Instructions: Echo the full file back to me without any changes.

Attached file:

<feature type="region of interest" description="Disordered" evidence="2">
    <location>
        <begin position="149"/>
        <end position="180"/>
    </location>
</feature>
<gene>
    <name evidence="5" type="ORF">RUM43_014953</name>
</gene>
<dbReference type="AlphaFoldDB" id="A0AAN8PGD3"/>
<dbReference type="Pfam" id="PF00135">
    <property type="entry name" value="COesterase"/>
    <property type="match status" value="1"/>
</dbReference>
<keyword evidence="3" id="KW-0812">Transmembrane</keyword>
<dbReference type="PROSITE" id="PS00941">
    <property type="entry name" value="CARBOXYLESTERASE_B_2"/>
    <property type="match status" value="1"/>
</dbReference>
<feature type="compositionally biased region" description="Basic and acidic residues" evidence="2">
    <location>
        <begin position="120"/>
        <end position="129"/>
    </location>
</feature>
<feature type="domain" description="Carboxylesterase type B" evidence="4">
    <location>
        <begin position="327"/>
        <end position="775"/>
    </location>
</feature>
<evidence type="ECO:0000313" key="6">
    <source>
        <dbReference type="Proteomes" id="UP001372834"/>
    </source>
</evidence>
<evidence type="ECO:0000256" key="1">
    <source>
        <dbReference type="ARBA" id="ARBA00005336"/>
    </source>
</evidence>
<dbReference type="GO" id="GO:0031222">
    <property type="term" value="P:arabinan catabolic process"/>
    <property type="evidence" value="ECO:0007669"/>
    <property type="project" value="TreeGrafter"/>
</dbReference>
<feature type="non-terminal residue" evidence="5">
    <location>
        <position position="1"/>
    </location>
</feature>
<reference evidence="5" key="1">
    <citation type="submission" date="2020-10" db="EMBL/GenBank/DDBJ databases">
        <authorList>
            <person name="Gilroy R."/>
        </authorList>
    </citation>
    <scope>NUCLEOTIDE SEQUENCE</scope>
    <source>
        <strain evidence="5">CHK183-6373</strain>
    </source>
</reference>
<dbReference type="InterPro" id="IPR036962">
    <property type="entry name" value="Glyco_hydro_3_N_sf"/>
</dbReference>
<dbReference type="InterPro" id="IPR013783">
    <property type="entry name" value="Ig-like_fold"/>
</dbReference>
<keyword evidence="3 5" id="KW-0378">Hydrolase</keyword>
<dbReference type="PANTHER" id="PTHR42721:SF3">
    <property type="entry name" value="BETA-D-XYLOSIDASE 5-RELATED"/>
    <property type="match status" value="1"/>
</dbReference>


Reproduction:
<feature type="region of interest" description="Disordered" evidence="2">
    <location>
        <begin position="149"/>
        <end position="180"/>
    </location>
</feature>
<gene>
    <name evidence="5" type="ORF">RUM43_014953</name>
</gene>
<dbReference type="AlphaFoldDB" id="A0AAN8PGD3"/>
<dbReference type="Pfam" id="PF00135">
    <property type="entry name" value="COesterase"/>
    <property type="match status" value="1"/>
</dbReference>
<keyword evidence="3" id="KW-0812">Transmembrane</keyword>
<dbReference type="PROSITE" id="PS00941">
    <property type="entry name" value="CARBOXYLESTERASE_B_2"/>
    <property type="match status" value="1"/>
</dbReference>
<feature type="compositionally biased region" description="Basic and acidic residues" evidence="2">
    <location>
        <begin position="120"/>
        <end position="129"/>
    </location>
</feature>
<feature type="domain" description="Carboxylesterase type B" evidence="4">
    <location>
        <begin position="327"/>
        <end position="775"/>
    </location>
</feature>
<evidence type="ECO:0000313" key="6">
    <source>
        <dbReference type="Proteomes" id="UP001372834"/>
    </source>
</evidence>
<evidence type="ECO:0000256" key="1">
    <source>
        <dbReference type="ARBA" id="ARBA00005336"/>
    </source>
</evidence>
<dbReference type="GO" id="GO:0031222">
    <property type="term" value="P:arabinan catabolic process"/>
    <property type="evidence" value="ECO:0007669"/>
    <property type="project" value="TreeGrafter"/>
</dbReference>
<feature type="non-terminal residue" evidence="5">
    <location>
        <position position="1"/>
    </location>
</feature>
<reference evidence="5" key="1">
    <citation type="submission" date="2020-10" db="EMBL/GenBank/DDBJ databases">
        <authorList>
            <person name="Gilroy R."/>
        </authorList>
    </citation>
    <scope>NUCLEOTIDE SEQUENCE</scope>
    <source>
        <strain evidence="5">CHK183-6373</strain>
    </source>
</reference>
<dbReference type="InterPro" id="IPR036962">
    <property type="entry name" value="Glyco_hydro_3_N_sf"/>
</dbReference>
<dbReference type="InterPro" id="IPR013783">
    <property type="entry name" value="Ig-like_fold"/>
</dbReference>
<keyword evidence="3 5" id="KW-0378">Hydrolase</keyword>
<dbReference type="PANTHER" id="PTHR42721:SF3">
    <property type="entry name" value="BETA-D-XYLOSIDASE 5-RELATED"/>
    <property type="match status" value="1"/>
</dbReference>